At Musik Messe this year, Digitech unveiled the iPB-10; an iPad programmable pedal board.
This was not a silly move by any stretch of the imagination, the legion of iPad-bearing musicians is ever increasing, and there are a number of companies inventing apps to help you read music, process your guitar sounds, and even process your vocal sounds. With decent sequencing and recording software available for iOS, it now looks as if the iPad is catching up with the humble laptop (remember when they were cool?) in terms of convenience and audio processing.
When I first plugged in to the iPB-10, I must say I was very pleasantly surprised. I love the idea of it, the fact that you can spend all day tweaking your sounds and building preset banks for gigs is a guitarist’s idea of heaven. It also has a recording interface, which means you can plug into your computer via USB and record your riffs into your favourite DAW.
The first thing I did was to scroll through the banks like a kid at Christmas. It’s nice to sound like Satriani (in terms of tone, not playing) one minute, and then Hendrix the next minute. We all do it! But then you scratch beneath the surface and realise that Digitech have literally modelled all of your favourite amplifiers, cabs, and effects pedals. You realise that the model of the Tube Screamer reacts in a very similar way to your actual tube screamer when you change the tone setting.
It’s hard to drag yourself away from it once you’ve started, in very much the same way that a great video game will make you never ever want to leave your seat ever again… ever.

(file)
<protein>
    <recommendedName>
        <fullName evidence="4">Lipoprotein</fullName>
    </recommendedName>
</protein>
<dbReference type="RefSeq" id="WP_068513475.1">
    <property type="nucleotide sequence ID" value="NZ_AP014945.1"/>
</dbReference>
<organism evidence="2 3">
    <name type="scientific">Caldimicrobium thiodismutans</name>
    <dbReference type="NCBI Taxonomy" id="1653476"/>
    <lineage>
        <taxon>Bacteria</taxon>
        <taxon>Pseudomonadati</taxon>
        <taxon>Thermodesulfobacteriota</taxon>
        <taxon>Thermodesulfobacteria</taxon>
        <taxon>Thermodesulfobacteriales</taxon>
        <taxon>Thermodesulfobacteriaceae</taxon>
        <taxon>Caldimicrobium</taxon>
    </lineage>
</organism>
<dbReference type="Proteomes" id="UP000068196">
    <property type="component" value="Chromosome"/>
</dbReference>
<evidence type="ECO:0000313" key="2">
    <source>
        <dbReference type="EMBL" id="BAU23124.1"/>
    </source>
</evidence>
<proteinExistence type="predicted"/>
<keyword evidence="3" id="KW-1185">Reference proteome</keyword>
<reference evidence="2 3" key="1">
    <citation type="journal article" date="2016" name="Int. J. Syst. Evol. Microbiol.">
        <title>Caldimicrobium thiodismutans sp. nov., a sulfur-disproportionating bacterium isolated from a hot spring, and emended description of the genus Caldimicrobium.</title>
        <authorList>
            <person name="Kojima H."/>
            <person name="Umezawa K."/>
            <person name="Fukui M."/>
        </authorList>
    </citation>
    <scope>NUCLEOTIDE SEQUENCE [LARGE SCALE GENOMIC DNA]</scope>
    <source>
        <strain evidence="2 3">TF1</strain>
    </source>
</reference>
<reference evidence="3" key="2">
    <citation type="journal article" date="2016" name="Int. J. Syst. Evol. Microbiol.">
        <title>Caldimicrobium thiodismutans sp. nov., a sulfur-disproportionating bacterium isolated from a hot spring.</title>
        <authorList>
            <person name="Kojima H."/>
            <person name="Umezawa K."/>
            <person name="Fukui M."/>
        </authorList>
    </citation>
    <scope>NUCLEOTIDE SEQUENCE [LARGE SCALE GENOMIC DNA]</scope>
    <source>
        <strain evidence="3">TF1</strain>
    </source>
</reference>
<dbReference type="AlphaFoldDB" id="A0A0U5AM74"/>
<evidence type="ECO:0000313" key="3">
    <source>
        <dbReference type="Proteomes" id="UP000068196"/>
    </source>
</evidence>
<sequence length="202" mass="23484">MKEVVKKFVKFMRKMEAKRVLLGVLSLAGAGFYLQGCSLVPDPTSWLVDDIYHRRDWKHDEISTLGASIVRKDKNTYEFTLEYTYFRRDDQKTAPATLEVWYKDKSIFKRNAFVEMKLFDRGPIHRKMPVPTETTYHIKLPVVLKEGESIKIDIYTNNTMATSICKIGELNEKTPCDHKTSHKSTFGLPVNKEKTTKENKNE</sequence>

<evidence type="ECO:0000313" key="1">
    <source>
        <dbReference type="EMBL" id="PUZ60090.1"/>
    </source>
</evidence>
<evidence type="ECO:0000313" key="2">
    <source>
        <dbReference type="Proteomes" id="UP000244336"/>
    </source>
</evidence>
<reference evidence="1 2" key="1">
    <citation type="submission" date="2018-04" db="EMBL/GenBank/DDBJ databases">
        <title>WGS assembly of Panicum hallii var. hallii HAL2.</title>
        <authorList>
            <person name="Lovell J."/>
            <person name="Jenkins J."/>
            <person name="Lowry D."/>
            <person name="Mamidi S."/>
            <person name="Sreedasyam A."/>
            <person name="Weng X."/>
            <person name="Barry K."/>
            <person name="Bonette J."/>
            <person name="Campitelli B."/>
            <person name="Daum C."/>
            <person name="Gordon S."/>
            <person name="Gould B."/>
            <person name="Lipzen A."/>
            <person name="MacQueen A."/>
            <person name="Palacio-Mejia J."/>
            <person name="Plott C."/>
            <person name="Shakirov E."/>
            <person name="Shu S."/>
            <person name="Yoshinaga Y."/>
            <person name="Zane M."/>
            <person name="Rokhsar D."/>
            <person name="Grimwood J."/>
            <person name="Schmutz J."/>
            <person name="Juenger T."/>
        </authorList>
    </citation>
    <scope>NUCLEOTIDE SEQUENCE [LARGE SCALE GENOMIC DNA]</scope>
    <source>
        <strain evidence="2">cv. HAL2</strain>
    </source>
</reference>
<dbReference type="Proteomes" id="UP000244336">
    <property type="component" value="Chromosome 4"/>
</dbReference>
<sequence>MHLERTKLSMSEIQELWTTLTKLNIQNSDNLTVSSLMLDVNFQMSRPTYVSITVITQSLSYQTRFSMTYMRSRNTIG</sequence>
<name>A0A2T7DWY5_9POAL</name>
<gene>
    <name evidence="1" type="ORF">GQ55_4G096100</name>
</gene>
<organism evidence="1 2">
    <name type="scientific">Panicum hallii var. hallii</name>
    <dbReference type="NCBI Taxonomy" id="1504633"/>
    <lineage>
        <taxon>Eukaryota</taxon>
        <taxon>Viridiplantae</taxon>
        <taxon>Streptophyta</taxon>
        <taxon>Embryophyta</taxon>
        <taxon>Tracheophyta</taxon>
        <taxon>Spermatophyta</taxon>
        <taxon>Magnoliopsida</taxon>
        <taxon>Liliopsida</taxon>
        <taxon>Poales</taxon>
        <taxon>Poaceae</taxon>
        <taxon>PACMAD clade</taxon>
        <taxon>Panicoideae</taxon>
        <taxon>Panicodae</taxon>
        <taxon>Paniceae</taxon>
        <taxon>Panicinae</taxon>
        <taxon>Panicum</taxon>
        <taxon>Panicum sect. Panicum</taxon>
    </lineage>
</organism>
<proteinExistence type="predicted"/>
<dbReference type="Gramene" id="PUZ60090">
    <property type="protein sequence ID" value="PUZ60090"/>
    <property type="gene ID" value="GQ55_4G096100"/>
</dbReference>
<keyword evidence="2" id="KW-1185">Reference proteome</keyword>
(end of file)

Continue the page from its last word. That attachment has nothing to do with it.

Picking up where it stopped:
The only fault I can pick with the general ‘tone’ of the DSP is the crunchy distortion sounds. Crunch is hard to model with digital distortion, as nothing really ever comes close to the sound of 4 pre-amp tubes beginning to overload ever so slightly as you increase the dynamics of your playing. The heavier sounds were brilliant though, and this is probably down to the distinct lack of need for mid harmonics in heavier distortion sounds.
I much prefer the DSP and interface on the iPB-10 to almost any other similar unit, my only single issue is with the price.
It’s obvious that Digitech have to make some money. They are aware that once you factor in the cost of an iPad then this setup becomes expensive, but what are they supposed to do? Decrease their profit margins whilst Apple maintains theirs?
I think the answer is that this only makes economic sense if you already own an iPad. Sweetwater offer a bundle (iPB-10 and iPad 2) for just under $1000, perhaps if you could find a cheap bundle, then the iPB-10 would be a good purchase!
- Drag and drop pedalboard design
- Arrange pedals in any order
- Touch screen control
- 87 pedals
- 54 amps
- 26 cabinets
- Drag and drop footswitch assignment
- Real-time view of pedal settings with direct access to pedal control
- Up to 10 pedals, 1 amp, and 1 cabinet can be added to a setup
- Unique setup assignable to each preset
- Infinite number of presets, 100 footswitch accessible
- Store, organize, and rate presets using My Tones library
- Compatible with iPad2 and iPad
Pricing £499 /$749.95